Accession Number:

ADA159810

Title:

The Role of Endorphins in the Pathophysiology of Hemorrhagic and Endotoxic Shock in the Subhuman Primate.

Descriptive Note:

Annual rept. 15 Sep 81-1 Sep 82,

Corporate Author:

IOWA UNIV IOWA CITY COLL OF MEDICINE

Report Date:

1982-09-01

Pagination or Media Count:

20.0

Abstract:

In order to investigate the role of endorphins short for endogenous morphine-like substances in the pathophysiology of cardivascular depression in primate shock we subjected cynomulgus monkeys to hemorrhage or endotoxemia. Blockade of opiate receptors with naloxone improved cardiovascular performancemean arterial pressure and left ventricular contractility and survival in both endotoxic and hemorrhagic shock--provided pH and temperature were maintained. Physiological antagonism of endorphins with thyrotropin-releasing hormone resulted in improved cardiovascular function in both forms of shock and increased survival in hemorrhage. Intact adrenal glands and cardiac autonomic innervation are necessary for naloxones full effects to obtain, at least in the dog. Central nervous system injection of an endorphin produced bradycardia and hypotension which were reversed by naloxone, but central injection of naloxone did not reverse hemorrhagic shock in the monkey. Opiates failed to release histamine in vivo rat and in vitro rat peritoneal mast cells. The mechanisms of endorphin-mediated cardiovascular dysfunction in shock and its reversal by naloxone are central and not peripheral and involve central nervous system centers controlling autonomic nervous system function or integration.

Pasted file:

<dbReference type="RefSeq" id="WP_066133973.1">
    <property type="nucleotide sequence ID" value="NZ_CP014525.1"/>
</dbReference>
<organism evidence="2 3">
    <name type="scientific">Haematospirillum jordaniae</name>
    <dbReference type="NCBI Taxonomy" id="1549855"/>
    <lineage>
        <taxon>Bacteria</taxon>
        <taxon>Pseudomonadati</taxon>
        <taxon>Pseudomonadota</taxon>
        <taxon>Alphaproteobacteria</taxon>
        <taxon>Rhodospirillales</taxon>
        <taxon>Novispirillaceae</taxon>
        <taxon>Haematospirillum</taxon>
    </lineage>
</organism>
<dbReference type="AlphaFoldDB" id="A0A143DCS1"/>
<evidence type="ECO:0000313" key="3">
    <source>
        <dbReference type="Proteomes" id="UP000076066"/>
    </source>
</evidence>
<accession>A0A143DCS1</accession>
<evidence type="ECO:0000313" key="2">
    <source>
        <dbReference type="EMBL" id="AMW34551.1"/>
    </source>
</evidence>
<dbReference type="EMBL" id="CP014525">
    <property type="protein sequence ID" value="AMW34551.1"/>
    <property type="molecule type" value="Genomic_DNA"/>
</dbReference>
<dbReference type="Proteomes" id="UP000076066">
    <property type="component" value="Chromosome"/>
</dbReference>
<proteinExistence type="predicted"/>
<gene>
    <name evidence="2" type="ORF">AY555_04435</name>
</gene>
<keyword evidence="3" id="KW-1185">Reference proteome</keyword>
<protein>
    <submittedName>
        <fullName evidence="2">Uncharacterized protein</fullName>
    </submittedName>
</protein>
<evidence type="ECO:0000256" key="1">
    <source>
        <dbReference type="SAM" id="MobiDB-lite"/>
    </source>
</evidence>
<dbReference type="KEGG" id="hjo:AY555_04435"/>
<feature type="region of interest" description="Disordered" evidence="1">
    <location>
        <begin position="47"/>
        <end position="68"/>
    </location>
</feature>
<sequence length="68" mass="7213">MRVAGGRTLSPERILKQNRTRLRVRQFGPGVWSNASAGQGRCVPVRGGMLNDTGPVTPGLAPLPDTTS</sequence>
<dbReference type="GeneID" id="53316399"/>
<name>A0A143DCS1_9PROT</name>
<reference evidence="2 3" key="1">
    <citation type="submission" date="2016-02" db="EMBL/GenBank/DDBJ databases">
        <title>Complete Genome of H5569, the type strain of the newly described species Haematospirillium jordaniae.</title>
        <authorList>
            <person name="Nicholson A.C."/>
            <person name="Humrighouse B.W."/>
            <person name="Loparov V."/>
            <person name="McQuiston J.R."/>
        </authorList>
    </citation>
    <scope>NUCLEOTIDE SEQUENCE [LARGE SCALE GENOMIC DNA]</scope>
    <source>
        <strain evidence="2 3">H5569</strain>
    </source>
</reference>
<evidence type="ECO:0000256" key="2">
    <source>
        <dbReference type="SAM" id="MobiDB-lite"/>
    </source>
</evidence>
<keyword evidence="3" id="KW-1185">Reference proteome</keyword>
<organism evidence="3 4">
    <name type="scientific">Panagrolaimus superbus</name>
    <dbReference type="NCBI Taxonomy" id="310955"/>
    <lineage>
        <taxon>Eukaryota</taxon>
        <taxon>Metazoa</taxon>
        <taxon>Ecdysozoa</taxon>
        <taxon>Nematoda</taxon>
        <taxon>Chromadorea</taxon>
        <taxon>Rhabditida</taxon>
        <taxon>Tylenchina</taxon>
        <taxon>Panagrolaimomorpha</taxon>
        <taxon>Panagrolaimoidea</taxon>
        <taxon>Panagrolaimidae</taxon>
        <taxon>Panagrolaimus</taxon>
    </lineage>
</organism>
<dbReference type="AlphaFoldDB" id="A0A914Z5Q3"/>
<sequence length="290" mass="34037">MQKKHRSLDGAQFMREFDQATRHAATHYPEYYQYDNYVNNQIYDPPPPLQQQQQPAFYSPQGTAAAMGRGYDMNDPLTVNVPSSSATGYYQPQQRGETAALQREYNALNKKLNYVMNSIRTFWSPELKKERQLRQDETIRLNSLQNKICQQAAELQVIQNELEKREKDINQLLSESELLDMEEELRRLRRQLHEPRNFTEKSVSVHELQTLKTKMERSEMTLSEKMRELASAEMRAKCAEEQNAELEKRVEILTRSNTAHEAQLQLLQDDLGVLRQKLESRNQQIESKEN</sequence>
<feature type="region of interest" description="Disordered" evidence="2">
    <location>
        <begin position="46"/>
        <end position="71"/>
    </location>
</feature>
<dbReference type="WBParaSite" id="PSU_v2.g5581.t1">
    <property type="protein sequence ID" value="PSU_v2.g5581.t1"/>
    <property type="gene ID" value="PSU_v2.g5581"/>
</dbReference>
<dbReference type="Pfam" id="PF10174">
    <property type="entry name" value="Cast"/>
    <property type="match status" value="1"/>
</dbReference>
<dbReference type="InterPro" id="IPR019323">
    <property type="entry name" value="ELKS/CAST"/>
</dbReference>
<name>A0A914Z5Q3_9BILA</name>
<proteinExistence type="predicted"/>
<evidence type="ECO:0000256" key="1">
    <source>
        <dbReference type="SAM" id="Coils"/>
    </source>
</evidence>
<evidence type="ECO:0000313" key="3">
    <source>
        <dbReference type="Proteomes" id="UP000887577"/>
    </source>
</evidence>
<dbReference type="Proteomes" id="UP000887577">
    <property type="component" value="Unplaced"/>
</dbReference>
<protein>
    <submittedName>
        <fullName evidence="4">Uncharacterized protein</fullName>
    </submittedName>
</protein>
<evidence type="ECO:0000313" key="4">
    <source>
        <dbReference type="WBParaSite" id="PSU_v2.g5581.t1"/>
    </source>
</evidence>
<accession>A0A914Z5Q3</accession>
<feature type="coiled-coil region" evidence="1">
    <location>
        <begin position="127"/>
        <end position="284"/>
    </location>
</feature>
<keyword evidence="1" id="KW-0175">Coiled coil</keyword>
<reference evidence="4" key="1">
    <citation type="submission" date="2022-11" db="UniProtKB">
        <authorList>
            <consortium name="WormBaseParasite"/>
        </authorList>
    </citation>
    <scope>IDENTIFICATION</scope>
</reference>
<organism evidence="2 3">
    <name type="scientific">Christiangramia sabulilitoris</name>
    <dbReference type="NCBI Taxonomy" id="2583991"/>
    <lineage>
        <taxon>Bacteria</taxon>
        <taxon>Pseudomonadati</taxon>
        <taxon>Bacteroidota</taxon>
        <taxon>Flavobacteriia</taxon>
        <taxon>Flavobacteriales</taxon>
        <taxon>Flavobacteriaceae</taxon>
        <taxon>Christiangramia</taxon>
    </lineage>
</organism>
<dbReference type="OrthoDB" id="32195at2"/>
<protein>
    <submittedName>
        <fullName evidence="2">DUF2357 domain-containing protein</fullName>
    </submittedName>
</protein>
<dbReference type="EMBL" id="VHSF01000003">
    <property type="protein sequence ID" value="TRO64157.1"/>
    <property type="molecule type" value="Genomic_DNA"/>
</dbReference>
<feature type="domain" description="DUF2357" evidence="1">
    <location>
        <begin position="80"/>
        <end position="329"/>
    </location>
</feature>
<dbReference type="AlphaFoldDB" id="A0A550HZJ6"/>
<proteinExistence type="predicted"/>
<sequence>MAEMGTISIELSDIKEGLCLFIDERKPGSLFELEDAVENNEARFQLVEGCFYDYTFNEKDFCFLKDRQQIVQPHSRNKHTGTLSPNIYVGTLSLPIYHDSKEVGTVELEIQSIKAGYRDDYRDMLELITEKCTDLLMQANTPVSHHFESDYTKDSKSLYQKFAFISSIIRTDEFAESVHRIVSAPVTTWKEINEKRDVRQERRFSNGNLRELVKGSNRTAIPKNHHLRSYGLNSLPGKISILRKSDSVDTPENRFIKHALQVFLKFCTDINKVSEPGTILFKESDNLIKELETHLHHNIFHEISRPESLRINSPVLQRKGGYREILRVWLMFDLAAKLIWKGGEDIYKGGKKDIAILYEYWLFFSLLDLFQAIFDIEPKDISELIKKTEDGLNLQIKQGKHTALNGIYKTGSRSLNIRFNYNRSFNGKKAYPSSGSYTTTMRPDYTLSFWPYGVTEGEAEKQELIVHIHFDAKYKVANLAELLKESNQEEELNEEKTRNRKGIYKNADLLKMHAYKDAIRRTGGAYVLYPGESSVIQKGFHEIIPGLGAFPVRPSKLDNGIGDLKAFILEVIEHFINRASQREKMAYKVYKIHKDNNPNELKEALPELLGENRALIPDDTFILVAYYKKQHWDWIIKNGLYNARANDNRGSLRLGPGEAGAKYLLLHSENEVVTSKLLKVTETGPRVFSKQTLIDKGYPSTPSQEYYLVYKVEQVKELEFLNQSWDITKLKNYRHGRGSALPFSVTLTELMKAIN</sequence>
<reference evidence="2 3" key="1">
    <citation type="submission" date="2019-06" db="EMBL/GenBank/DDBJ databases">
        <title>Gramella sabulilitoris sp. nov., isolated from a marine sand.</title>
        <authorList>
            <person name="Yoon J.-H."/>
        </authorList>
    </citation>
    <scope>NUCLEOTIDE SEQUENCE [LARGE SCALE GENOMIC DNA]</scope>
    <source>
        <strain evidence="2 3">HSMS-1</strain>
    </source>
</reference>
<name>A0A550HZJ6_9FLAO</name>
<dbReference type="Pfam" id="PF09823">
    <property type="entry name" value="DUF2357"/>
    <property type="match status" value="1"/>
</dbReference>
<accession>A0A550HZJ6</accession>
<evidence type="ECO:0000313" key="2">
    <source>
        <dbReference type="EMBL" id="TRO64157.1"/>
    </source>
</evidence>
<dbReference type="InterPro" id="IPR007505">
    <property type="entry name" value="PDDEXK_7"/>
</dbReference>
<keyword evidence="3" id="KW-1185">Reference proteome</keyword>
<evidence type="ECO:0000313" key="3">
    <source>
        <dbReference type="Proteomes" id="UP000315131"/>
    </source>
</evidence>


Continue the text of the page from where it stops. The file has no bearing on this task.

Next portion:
Subject Categories:

  • Pharmacology

Distribution Statement:

APPROVED FOR PUBLIC RELEASE